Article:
Some of the goals of occupational therapy include plan and implement therapeutic programs, restore physical function, improve level of independence in the safe performance of daily living activities, restore sensory function, and promote strength, coordination and balance.
What would a speech therapist help me with at home?
Speech therapy can improve overall communication and swallowing abilities. Individual treatment plan are designed to:
- Re-teach speaking.
- Reading or writing.
- Improve auditory comprehension.
- Memory and judgment skills.
- Strengthen oral muscles for speech and swallowing.
- Develop alternative communication systems.
Common problems resulting in a referral for speech therapy include:
- Speech intelligibility.
- Auditory and reading comprehension.
- Verbal fluency or word finding.
- Cognitive ability.
- Functional communication.
- Voice disorders.
Our therapists will assist you with strategies to help if you have swallowing problems, provide therapy to improve speech and comprehension problems, and assist recovering stroke patients to regain their speech patterns.
How can a therapist help me with pain control?
In the first few days at home after joint replacement surgery, patients will often experience more pain than they expected. Rehab therapists can help control your pain by advising the use of therapies such as ice or heat to improve pain control. For other pain issues, your therapist may use ultrasound or Anodyne® therapy.
If I have a joint replacement, approximately how long will it be before I return to my regular routine?
After you have been discharged from the hospital, your doctor may order a few weeks of rehab therapy in your home. Generally, you will have three to four weeks of rehab therapy at home. At that point, you may be ready for outpatient rehab therapy. In all, it may be six weeks or more before you are able to return to normal activities. With minimally-invasive surgery, some surgeons are finding that patients can be discharged in as few as one to two days, with significantly faster return to normal activities and less post-operative pain.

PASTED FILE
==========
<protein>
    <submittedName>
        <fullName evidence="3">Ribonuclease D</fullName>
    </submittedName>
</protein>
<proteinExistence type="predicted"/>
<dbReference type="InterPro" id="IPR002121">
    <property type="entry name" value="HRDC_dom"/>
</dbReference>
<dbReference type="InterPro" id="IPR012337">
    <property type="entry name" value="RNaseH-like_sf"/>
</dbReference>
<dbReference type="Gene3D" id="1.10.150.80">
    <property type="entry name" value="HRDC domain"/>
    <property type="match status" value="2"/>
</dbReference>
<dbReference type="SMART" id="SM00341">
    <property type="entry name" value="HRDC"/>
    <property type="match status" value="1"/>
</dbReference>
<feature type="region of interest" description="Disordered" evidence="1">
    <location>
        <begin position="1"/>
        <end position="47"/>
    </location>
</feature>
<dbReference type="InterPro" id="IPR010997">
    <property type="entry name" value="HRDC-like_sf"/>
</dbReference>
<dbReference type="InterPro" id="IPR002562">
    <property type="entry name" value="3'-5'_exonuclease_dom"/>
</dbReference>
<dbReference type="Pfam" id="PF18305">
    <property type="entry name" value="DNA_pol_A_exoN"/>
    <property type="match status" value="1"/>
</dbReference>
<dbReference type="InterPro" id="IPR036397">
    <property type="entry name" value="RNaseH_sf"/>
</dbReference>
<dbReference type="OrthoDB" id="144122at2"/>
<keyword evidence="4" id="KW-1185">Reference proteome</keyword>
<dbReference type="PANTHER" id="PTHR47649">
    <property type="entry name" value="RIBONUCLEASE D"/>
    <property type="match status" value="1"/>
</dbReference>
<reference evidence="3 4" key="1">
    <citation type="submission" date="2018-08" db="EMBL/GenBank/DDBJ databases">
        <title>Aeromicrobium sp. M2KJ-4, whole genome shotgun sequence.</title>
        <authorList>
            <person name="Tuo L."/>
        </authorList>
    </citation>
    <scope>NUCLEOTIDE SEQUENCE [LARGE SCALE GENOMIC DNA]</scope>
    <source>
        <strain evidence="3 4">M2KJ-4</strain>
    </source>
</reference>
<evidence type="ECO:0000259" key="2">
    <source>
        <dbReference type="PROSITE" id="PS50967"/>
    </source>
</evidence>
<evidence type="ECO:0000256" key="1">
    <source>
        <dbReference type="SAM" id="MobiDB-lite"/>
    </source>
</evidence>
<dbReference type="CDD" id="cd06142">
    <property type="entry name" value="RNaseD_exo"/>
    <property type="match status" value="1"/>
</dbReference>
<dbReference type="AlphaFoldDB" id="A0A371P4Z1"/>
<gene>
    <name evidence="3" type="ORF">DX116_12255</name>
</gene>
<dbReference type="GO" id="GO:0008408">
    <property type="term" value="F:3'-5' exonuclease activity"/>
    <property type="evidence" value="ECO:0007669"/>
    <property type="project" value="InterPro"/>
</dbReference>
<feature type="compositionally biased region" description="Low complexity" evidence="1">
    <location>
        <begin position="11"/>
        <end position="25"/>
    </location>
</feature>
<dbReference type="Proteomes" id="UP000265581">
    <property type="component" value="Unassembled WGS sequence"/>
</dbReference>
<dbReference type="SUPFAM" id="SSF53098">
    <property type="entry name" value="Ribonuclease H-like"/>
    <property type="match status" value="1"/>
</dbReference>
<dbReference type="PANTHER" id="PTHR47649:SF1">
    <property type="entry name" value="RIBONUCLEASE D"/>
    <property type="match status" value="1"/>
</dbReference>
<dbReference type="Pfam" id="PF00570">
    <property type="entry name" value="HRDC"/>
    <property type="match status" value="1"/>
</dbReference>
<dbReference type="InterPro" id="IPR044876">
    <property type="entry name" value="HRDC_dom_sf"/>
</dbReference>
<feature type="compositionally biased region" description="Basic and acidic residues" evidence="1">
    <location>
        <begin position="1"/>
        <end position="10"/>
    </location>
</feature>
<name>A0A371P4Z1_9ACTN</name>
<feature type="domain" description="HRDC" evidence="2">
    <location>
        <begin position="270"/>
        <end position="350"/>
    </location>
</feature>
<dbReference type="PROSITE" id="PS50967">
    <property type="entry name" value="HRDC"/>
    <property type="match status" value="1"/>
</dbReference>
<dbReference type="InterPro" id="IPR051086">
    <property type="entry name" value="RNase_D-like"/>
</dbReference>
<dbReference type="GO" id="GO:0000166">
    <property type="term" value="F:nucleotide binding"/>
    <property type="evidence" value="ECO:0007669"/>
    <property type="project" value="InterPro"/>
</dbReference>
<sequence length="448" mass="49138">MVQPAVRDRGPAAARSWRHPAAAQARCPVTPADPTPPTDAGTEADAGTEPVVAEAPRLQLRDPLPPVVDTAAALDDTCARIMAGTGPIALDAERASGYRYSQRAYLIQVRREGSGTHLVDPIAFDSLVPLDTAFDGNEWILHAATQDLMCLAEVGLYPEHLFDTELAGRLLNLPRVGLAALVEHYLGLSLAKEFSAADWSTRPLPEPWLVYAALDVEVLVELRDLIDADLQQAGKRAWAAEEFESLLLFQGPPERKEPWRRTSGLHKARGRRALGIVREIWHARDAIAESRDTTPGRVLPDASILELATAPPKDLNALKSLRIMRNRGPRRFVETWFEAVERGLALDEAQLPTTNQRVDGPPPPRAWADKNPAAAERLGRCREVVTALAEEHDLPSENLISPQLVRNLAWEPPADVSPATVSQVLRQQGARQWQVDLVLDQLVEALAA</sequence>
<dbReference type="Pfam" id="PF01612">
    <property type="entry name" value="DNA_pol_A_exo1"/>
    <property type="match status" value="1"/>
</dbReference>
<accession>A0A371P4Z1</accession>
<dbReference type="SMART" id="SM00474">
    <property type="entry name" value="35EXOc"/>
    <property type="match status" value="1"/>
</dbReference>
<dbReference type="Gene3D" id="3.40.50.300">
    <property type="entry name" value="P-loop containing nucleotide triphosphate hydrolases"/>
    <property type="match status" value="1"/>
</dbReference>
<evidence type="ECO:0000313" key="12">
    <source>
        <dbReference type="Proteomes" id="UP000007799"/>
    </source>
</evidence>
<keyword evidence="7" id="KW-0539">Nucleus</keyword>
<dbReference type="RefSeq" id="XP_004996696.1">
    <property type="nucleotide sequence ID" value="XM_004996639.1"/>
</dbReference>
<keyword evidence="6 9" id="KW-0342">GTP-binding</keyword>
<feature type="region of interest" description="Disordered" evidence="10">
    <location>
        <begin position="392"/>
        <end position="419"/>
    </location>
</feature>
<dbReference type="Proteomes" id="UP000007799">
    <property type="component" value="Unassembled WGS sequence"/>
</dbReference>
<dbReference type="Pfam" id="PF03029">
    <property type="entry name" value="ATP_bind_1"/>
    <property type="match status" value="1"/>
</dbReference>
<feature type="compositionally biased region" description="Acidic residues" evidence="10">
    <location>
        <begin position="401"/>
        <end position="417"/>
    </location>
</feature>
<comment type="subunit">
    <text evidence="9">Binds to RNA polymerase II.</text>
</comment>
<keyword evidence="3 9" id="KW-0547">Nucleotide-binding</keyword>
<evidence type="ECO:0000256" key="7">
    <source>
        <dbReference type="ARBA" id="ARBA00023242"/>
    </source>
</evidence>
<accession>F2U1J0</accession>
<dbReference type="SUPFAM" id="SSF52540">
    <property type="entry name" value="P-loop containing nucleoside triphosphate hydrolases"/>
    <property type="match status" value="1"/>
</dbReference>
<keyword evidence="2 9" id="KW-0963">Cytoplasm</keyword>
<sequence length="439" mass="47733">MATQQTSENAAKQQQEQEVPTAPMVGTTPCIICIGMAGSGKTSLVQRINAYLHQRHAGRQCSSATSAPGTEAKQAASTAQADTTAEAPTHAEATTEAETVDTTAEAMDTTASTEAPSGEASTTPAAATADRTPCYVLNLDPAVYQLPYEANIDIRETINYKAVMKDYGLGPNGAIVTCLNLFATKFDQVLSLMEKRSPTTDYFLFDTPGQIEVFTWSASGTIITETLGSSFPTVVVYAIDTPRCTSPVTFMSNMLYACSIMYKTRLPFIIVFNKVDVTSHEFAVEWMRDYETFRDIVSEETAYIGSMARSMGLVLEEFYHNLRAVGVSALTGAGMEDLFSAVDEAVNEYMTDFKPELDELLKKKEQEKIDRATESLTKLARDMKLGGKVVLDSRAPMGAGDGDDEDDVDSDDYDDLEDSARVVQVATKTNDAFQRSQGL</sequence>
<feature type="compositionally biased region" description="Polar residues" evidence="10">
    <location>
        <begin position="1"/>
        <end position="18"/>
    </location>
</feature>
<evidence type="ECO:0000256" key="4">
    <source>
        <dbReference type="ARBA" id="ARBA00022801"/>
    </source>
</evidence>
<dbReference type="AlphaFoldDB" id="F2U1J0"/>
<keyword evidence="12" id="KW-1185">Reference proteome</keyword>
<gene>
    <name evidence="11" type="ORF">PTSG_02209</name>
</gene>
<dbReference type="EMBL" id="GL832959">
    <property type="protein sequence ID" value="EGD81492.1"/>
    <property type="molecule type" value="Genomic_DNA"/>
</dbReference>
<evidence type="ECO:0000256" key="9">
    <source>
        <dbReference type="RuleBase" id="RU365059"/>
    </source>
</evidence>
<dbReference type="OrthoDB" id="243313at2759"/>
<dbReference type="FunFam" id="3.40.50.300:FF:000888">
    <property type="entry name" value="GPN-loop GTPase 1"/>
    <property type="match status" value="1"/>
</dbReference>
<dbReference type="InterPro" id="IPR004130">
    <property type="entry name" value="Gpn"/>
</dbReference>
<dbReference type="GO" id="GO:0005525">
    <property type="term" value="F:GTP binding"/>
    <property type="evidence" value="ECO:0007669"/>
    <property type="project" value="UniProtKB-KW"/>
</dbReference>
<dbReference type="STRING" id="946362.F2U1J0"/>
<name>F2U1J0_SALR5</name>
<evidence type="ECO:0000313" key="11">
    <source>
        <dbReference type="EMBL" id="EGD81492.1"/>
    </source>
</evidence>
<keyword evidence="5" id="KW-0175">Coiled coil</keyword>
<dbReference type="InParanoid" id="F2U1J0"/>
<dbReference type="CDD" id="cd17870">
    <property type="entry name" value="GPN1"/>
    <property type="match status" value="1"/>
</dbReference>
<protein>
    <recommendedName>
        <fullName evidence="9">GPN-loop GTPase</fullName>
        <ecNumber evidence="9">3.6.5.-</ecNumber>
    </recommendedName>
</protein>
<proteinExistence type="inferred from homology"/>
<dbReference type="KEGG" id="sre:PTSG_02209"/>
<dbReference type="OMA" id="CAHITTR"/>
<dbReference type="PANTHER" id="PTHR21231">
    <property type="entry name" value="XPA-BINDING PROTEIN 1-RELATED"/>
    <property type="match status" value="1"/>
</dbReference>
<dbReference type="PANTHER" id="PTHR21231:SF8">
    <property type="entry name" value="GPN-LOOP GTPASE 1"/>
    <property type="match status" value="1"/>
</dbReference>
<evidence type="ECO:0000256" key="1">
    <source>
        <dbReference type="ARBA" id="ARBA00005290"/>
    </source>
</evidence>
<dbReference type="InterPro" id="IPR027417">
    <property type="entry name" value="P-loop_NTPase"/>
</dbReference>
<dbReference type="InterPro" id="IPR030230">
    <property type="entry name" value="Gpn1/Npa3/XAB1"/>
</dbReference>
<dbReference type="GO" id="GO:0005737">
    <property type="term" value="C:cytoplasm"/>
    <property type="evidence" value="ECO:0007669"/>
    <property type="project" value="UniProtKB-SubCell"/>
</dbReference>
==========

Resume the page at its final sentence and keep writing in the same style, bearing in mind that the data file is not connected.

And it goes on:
Can stroke survivors return to their regular routines?
Besides being the third-leading cause of death in the United States, stroke is a leading cause of serious long-term disability. Because many survivors may be left with mental and physical disabilities of varying severity, nearly all stroke survivors can benefit from an appropriately structured and comprehensive rehabilitation program. People with the least impairment are likely to benefit from rehabilitation the most. Sometimes even modest gains can mean the difference between staying in an institution and returning home. The goal of rehabilitation is to increase independence and improve physical activities. Rehabilitation is most successful if initiated early.
How can rehab therapy at home help improve my congestive heart failure or chronic obstructive pulmonary disease?
Our physical therapists will educate you on pacing techniques to improve your endurance. They will instruct and help you practice strengthening exercises to improve your overall strength and stamina.
Our therapists will also recommend ways to modify your home and decide what equipment will help you continue to live at home safely.